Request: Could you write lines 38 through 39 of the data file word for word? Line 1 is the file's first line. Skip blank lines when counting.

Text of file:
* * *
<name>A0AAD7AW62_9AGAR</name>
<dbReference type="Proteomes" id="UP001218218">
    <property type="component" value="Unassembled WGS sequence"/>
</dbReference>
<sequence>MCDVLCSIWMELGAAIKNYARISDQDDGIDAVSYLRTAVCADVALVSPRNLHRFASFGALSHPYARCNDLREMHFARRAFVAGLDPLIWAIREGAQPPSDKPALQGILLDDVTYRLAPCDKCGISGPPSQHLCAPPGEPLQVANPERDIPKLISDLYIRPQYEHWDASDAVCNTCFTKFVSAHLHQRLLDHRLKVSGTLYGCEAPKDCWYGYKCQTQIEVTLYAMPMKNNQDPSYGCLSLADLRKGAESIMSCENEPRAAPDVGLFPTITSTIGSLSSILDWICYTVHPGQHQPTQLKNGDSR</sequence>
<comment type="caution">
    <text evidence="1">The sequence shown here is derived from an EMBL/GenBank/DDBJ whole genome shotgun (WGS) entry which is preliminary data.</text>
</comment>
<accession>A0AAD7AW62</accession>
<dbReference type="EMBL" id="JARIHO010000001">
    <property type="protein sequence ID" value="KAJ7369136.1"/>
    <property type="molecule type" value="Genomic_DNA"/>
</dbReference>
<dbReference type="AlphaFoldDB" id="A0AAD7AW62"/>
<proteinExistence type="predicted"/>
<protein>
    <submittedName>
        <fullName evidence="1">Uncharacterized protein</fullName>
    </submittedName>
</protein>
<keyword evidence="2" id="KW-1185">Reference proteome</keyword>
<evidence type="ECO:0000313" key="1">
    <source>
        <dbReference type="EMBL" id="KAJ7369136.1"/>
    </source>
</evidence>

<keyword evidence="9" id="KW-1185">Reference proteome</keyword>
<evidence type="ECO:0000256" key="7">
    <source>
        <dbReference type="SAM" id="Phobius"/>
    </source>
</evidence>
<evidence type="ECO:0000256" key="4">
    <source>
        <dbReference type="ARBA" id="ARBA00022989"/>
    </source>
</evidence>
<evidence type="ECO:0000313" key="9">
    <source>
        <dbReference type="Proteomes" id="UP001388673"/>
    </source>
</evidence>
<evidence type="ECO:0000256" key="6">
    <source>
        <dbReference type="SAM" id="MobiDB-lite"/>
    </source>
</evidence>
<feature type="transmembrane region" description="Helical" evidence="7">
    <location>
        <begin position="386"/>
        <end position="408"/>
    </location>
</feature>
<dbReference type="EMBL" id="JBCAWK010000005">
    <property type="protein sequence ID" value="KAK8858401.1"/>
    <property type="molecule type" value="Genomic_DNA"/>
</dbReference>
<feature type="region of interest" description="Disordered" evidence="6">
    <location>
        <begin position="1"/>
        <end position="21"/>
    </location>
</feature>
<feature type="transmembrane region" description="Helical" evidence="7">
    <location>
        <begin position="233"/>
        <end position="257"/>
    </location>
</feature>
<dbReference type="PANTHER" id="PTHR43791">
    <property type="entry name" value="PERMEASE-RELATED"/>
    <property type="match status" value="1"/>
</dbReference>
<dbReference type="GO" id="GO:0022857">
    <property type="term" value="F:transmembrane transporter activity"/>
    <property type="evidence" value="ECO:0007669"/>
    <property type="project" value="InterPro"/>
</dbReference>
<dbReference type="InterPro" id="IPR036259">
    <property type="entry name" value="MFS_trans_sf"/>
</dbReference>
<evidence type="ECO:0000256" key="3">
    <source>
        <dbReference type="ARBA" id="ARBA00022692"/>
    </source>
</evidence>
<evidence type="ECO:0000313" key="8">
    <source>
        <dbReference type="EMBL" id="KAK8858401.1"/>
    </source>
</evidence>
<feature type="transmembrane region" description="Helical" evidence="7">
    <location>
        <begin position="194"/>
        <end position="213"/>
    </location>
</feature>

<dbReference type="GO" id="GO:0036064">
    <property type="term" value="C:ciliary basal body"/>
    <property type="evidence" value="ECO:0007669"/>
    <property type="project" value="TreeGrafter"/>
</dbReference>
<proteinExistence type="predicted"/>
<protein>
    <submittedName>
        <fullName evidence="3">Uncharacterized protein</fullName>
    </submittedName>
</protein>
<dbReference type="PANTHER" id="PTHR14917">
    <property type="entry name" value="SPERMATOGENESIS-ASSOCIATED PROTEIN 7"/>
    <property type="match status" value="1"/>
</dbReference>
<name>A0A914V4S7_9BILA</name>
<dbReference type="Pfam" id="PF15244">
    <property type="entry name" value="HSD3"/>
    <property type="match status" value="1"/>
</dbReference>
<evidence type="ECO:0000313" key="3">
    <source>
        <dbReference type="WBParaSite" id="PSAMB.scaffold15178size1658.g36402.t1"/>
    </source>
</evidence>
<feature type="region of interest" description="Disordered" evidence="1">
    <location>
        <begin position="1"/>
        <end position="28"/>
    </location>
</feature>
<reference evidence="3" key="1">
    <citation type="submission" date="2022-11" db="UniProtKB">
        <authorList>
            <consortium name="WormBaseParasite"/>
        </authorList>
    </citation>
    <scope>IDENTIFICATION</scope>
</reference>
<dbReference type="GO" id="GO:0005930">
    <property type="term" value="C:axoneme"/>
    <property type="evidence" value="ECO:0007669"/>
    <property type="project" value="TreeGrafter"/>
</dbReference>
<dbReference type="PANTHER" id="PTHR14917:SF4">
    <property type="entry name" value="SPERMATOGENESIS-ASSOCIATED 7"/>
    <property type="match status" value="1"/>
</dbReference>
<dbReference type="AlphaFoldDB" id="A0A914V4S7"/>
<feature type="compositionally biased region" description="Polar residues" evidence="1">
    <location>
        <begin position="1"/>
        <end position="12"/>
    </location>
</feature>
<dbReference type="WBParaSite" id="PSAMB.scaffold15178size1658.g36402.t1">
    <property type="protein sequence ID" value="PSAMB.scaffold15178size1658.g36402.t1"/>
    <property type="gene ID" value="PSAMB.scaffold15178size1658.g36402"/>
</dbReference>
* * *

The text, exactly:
<evidence type="ECO:0000313" key="9">
    <source>